For observers still unsure of whether Yemen or Saudi Arabia deserves your support or condemnation, consider the following:
1) The U.S. is acting to disrupt the May 2021 presidential election in Syria;
2) The U.S. is acting to disrupt the Iranian presidential election in June 2021;
3) The U.S. is heavily involved in attempting to influence and/or disrupt the next parliamentary elections in Iraq, currently schedule for October 2021;
4) Saudi Arabia is an absolute monarchy ruled by the unelected Crown Prince Mohammad bin Salmon [MbS] who launched the imperialist war against Yemen in March of 2015 and who is notorious for his order to kill and cut up with a bone saw dissident Saudi journalist Jamal Khashoggi in October 2018, amongst other numerous crimes.
In short, this is an imperialist war by an autocratic kingdom against an impoverished people fighting for liberation. The Saudis want to maintain their decades-long hegemony over Yemen as a raison d’être for their continued support by the USA and the UK in order to safeguard western oil tankers and their 21 million barrels per day traversing the Strait of Hormuz, and retain control of the Kamarān archipelago, the Ḥanīsh Islands, and Perim Island in the Red Sea, and Socotra and The Brothers islands in the Arabian Sea. If indeed Iran has any say in subsequent Yemeni politics, it is logical to conclude that democratic elections will be recommended as part of the governmental structure and that any pretension towards monarchy will be absolutely deemed out of the question.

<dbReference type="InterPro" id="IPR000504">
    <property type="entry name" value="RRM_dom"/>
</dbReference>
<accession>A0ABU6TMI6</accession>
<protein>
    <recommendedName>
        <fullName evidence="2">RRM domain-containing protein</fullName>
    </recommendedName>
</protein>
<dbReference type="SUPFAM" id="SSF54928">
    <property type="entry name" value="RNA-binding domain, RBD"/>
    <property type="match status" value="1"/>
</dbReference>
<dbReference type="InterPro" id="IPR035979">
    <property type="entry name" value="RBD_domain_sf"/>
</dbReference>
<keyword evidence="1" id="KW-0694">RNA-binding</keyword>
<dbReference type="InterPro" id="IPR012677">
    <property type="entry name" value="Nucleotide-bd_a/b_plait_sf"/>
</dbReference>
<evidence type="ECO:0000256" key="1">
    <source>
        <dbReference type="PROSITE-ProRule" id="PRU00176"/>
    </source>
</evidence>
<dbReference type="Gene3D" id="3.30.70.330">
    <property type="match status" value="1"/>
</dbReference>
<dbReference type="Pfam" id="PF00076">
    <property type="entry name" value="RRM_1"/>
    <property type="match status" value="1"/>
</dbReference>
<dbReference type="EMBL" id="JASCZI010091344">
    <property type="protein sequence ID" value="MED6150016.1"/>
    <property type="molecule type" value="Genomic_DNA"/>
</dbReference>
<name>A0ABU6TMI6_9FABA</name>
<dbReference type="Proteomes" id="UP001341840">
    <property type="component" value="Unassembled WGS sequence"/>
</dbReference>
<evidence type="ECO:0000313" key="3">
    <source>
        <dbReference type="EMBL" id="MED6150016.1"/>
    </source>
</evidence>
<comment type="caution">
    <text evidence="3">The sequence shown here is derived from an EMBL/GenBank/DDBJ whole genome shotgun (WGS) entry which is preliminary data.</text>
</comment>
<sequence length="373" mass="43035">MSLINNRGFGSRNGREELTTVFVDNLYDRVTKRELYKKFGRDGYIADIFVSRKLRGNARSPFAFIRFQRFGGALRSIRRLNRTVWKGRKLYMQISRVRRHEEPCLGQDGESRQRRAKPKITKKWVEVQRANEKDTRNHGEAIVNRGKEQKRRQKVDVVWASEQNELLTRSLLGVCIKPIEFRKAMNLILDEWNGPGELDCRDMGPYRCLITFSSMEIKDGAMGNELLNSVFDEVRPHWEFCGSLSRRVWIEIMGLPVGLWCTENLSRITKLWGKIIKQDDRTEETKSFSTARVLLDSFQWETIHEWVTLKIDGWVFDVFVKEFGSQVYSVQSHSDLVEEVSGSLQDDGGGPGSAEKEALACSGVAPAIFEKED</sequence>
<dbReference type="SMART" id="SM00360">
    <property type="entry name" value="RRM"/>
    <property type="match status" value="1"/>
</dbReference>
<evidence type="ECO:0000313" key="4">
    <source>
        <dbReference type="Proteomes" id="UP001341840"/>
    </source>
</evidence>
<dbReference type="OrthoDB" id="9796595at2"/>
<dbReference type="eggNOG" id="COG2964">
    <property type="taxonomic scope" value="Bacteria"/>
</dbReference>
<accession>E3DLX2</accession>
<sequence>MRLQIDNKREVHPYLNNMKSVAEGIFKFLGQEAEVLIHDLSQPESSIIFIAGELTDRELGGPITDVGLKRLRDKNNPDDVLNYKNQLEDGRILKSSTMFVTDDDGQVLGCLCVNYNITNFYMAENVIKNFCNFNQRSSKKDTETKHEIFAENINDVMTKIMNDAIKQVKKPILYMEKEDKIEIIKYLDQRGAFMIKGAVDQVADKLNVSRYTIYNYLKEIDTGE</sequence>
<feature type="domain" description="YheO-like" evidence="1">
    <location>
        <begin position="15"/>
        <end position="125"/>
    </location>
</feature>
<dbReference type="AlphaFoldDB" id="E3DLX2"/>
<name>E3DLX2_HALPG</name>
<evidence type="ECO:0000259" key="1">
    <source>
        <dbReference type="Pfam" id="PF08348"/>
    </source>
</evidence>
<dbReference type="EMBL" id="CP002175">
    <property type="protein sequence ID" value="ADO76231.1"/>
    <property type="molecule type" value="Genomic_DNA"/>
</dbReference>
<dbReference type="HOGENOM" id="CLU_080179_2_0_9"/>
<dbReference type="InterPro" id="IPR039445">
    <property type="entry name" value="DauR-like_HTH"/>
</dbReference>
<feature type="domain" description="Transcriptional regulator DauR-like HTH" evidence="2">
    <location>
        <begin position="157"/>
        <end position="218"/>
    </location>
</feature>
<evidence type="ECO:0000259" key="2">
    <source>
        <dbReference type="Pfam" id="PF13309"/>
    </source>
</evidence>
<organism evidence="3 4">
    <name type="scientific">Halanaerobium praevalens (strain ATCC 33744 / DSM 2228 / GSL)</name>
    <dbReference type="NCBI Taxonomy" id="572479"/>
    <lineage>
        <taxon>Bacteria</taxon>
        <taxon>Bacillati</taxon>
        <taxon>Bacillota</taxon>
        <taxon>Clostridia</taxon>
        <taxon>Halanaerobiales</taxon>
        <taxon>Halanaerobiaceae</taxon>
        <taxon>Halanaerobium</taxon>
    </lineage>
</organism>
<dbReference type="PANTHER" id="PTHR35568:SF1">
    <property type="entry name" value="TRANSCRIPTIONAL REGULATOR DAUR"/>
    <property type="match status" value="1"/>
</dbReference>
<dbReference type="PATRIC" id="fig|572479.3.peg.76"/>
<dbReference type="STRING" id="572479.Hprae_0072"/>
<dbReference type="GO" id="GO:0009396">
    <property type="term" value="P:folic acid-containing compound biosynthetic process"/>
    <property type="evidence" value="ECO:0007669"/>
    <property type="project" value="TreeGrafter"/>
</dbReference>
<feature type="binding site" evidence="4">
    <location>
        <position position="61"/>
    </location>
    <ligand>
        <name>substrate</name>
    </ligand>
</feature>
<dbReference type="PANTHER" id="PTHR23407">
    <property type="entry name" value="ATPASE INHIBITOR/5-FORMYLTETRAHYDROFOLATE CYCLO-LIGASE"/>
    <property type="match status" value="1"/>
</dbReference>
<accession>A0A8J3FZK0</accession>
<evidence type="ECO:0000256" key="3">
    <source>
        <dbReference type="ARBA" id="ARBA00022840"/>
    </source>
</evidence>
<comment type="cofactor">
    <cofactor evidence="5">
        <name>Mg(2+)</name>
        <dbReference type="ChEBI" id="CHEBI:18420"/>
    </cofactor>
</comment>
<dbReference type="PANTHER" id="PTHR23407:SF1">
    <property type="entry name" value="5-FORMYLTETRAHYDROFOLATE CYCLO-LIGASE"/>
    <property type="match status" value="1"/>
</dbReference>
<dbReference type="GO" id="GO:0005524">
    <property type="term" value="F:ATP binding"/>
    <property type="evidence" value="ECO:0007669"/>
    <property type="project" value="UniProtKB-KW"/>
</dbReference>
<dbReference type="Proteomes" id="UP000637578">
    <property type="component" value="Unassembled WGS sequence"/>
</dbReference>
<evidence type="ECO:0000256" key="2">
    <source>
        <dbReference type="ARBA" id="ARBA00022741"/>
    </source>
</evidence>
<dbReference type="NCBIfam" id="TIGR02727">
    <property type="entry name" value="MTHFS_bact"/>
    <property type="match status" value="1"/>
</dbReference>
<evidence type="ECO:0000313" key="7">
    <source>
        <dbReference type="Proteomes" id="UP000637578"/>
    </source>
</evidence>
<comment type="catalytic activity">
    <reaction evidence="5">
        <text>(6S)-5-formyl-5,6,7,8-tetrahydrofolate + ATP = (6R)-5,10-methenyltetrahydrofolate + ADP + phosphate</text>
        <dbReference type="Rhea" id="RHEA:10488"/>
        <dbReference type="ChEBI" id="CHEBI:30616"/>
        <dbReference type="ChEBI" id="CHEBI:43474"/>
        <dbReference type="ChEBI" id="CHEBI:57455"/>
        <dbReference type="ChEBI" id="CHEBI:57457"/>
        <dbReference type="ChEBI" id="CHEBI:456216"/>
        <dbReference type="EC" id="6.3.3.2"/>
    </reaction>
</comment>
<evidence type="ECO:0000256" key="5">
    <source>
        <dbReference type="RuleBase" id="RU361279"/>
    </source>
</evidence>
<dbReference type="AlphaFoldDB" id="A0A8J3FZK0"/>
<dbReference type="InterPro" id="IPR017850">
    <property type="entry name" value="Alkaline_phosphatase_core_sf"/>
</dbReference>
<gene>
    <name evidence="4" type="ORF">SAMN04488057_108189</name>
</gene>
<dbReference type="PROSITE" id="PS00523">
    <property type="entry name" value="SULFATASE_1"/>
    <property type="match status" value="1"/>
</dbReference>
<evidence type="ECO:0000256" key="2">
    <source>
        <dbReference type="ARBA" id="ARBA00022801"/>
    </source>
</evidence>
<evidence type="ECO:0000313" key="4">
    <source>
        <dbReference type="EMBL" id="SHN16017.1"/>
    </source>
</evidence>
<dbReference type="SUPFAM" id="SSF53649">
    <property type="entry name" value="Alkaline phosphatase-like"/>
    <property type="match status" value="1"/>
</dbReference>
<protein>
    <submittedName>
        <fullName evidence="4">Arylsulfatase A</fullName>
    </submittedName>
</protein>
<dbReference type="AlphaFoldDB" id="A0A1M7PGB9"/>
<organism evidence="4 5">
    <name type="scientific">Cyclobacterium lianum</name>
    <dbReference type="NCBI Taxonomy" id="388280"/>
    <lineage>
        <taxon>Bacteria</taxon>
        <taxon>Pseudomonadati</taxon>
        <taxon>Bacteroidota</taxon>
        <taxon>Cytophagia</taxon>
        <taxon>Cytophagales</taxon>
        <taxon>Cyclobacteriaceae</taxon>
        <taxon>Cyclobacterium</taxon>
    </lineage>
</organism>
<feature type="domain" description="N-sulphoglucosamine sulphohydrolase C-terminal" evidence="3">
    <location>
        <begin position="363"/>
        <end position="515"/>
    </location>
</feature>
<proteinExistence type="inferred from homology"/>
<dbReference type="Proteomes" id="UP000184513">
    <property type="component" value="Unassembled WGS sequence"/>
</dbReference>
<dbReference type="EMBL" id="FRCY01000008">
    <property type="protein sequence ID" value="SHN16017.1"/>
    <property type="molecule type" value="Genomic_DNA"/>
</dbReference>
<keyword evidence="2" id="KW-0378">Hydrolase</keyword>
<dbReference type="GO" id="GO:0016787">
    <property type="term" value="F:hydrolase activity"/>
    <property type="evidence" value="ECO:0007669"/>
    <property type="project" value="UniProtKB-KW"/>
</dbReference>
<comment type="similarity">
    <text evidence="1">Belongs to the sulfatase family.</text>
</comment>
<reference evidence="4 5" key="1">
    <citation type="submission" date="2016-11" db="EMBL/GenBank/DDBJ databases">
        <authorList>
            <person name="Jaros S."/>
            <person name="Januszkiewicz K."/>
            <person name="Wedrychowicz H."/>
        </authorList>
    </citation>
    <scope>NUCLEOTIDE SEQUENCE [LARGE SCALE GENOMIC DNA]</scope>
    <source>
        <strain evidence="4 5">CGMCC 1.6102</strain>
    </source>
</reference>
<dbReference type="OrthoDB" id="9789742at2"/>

How do you assess the role of the Western countries in the continuation of the war?
The Saudi coalition of the U.S., the U.K., Israel, et al. are concerned not only with the continued military victories on the ground by the Yemeni liberation army but, as well, by the lackluster fighting on the part of their Saudi ally. Wiser analysts amongst this western imperial coalition, however, recognize that Saudi soldiers are largely mercenaries whose only incentive to fight is their paycheck, for the average Saudi soldier is quite conscious of the fact that the regime they are fighting for is as corrupt as the Arabian desert is wide and that their monarchical rulers are MINOs (Muslims In Name Only). Alternatively, the Yemenis are fighting for their lives, for liberation, and for freedom, and no amount of imperial weaponry will be able to dissuade them from continuing their struggle.
What is your take on recent decisions adopted by the Biden Administration regarding Yemen, such as removing Ansarullah from the terrorist list? Do you believe the US will take a practical step in ending aggression against Yemen?